Mumbai: Anglo-Dutch consumer goods company Unilever Plc announced on Tuesday that it will increase its stake in Indian subsidiary Hindustan Unilever Ltd (HUL) to 75% from 52.28% by spending as much as 29,220 crore in a bid to sharpen its focus on India and potentially offset slowing sales in Western markets.

“This represents a further step in Unilever’s strategy to invest in emerging markets and offers a liquidity opportunity at what we believe to be an attractive premium for existing shareholders. The long heritage and great brands of Hindustan Unilever, and the significant growth potential...makes India a strategic long-term priority for the business," chief executive officer Paul Polman said in a statement on the Unilever website.

On 25 April, Unilever reported that growth in its developed markets declined in the March quarter from a year ago. However, growth remained robust in emerging markets despite continuing macroeconomic headwinds, the maker of Lux and Dove soaps, and Knorr soups said in a press statement on its website.

For fiscal 2012 (January-December), Unilever’s net profit grew 5.36% to €4.48 billion from €4.25 billion, and net sales grew 10.45% to €51.32 billion from €46.47 billion.

On 29 April, HUL said that for the full year ended 31 March, the net profit of its domestic consumer business grew 41% to 3,797 crore—the highest in the last five years. Net sales grew 16% for the full year, with 7% volume growth, to 24,167.7 crore.

Unilever’s biggest deal in 13 years prompted a stock rally, and HUL closed 17.28% higher on BSE at 583.60.

The parent will pay 600 per share, a 20.6% premium to the Monday closing price and 2.8% up on the Tuesday close.

The price is “a premium of 26% to HUL’s last one month’s average trading share price and 25% to the last one week’s average trading price on the National Stock Exchange of India Ltd", Unilever said in a press release on Tuesday morning.

The Unilever deal will be the largest Asia-Pacific cross-border inbound targeted transaction in 2013 year-to-date and the largest in the consumer products sector globally, according to Dealogic (Holdings) Plc, a research provider. It is the biggest UK cross-border acquisition since AngloAmerican Plc’s $7 billion bid for DB Investments in November 2011, Dealogic said

The deal will be funded by cash and bank facilities and Unilever has no intention of delisting the Indian unit, Unilever spokesperson Trevor Gorin said in an email.

In the past year, the HUL stock has risen 40.17%, outperforming the BSE FMCG index, which gained 37.23%, and the BSE benchmark Sensex, which rose 12.62%. The stock also outperformed peers ITC Ltd, which rose 33.94%, Nestlé India Ltd (up 6.62%), and Procter and Gamble Hygiene and Health Care Ltd (up 31.88%).

To be sure, about four years ago, when Polman took charge of the company after spending close to 25 years at Procter and Gamble Co. (P&G) and four years at Nestlé SA, “the Indian unit was perceived as a laid-back company losing market share to rivals", said Abneesh Roy, associate director (institutional equities, research) at Edelweiss Securities Ltd.

On a visit to India in November, Polman told reporters in Bangalore that the company would generate three-quarters of its revenue from developing markets such as India and China by 2020 against 55% now.

Under Polman, top executives have a higher variable pay component that depends on performance and that has made the company more nimble and proactive, said Roy.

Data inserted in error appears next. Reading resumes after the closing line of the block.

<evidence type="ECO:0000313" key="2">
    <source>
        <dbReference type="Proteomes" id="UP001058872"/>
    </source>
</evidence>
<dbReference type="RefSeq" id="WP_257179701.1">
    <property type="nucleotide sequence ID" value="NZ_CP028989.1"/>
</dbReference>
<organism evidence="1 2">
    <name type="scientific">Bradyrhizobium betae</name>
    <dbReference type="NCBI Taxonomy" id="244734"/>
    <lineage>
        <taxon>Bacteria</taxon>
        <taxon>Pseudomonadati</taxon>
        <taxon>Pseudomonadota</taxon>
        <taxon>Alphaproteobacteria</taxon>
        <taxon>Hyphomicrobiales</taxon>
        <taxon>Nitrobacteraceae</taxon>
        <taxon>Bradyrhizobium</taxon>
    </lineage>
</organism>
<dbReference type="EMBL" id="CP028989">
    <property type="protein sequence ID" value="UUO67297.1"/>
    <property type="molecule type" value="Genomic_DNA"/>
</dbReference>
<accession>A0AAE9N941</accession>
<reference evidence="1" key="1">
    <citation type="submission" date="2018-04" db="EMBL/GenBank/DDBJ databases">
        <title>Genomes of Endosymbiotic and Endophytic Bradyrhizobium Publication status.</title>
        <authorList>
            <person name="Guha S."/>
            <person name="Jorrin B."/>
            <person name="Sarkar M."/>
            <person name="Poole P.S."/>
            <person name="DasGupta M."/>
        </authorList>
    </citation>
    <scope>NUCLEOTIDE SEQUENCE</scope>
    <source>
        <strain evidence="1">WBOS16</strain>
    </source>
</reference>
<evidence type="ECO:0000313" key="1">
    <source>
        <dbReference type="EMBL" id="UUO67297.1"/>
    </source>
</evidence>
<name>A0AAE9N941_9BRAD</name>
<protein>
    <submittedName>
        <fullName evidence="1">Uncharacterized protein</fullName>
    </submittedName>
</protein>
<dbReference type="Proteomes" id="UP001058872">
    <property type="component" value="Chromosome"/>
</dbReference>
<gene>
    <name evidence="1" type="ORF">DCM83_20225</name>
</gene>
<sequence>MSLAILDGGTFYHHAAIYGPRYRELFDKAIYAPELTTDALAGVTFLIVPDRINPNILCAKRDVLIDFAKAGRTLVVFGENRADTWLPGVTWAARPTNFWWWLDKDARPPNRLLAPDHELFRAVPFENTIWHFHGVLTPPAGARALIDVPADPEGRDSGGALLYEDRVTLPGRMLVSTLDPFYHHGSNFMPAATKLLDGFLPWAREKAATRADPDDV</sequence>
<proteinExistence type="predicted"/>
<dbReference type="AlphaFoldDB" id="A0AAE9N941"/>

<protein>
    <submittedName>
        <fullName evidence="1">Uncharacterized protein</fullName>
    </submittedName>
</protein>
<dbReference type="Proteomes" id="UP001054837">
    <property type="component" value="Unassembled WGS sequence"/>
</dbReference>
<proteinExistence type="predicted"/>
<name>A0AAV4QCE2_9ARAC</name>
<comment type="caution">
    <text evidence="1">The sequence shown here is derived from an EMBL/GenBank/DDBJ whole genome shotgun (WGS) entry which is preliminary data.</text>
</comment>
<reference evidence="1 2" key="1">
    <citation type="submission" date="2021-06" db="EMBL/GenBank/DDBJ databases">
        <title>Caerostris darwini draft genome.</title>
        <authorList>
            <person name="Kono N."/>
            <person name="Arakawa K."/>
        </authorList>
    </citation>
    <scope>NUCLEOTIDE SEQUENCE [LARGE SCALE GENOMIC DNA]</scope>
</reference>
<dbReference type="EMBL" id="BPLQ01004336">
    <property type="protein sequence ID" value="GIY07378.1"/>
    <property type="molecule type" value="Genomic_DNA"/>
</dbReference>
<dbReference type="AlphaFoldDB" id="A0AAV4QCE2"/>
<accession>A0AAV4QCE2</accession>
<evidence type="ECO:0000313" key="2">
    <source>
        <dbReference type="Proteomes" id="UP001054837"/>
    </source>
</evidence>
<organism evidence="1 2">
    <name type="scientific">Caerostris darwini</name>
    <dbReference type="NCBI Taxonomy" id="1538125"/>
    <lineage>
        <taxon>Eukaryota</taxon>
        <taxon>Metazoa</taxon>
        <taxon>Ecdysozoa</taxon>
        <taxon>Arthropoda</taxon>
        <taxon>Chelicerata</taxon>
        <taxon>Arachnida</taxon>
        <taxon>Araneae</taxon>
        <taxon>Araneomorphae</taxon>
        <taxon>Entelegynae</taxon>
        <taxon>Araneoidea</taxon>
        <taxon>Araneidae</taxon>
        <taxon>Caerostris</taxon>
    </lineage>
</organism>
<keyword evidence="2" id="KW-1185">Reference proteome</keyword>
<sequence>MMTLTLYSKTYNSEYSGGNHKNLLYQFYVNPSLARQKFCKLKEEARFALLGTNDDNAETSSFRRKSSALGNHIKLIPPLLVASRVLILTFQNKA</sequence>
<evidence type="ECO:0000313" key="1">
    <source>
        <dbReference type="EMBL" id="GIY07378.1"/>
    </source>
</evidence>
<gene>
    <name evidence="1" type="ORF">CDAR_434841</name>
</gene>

India’s consumption across most categories is much less than that of other Asian countries.

HUL has a 32% share in India’s beauty and personal care market, which is expected to grow 44% to $14.2 billion by 2017, according to data from Euromonitor Plc, said a Bloomberg report on Tuesday.

“India accounts for close to 6% of Unilever’s overall global revenues, but if we look at HUL’s contribution to the parent’s growth, then that is nearly 15-20%," said Nitin Mathur, consumer research analyst at Espírito Santo Investment Bank.

The company sees opportunity in mature segments for trading up, consumers buying better or more expensive, aspirational products due to increasing affluence. Even in emerging categories such as personal products comprising face wash, liquid body wash and deodorants, which account for 1,000 crore of HUL’s sales, there is an opportunity for exponential growth.

“Emerging categories can become 10,000-15,000 crore in the next 10-15 years," Unilever chief operating officer Harish Manwani said at the earnings press conference in Mumbai on Monday.

Unilever’s rivals could embark on a similar exercise, said Nikhil Vora, managing director of IDFC Securities Ltd, in a note. “We believe other listed FMCG names with foreign parents are likely to follow suit in the future—Nestlé India, Colgate, P&G Hygiene and Healthcare, and Agrotech Foods are the likely candidates," he wrote.

The focus on emerging markets such as India is a theme across most multinationals.

In January, GlaxoSmithKline Plc (GSK) announced it was increasing its stake in its India listed subsidiary GlaxoSmithKline Consumer Healthcare Ltd by 29.3% to 75% for $901 million.

On 9 November, Diageo Plc, the world’s largest distiller by revenue, agreed to buy a stake in Vijay Mallya’s United Spirits Ltd —the maker of Royal Challenge and McDowell’s No.1—for 11,166.5 crore.

Etihad Airways PJSC of the United Arab Emirates, on 24 April, agreed to pick up a 24% stake in Jet Airways (India) Ltd for $379 million.

“India is an attractive market and most large corporates want to invest here," said Sunil Sanghai, managing director and head (global banking) at HSBC Securities and Capital Markets (India) Pvt. Ltd. HSBC managed the GSK open offer, and is the banker on the Etihad deal and Unilever’s buy-back offer.

On Tuesday, the Sensex gained 0.6% to close at 19,504.18 points and the BSE FMCG index gained 4.65% to 6,548.52 points.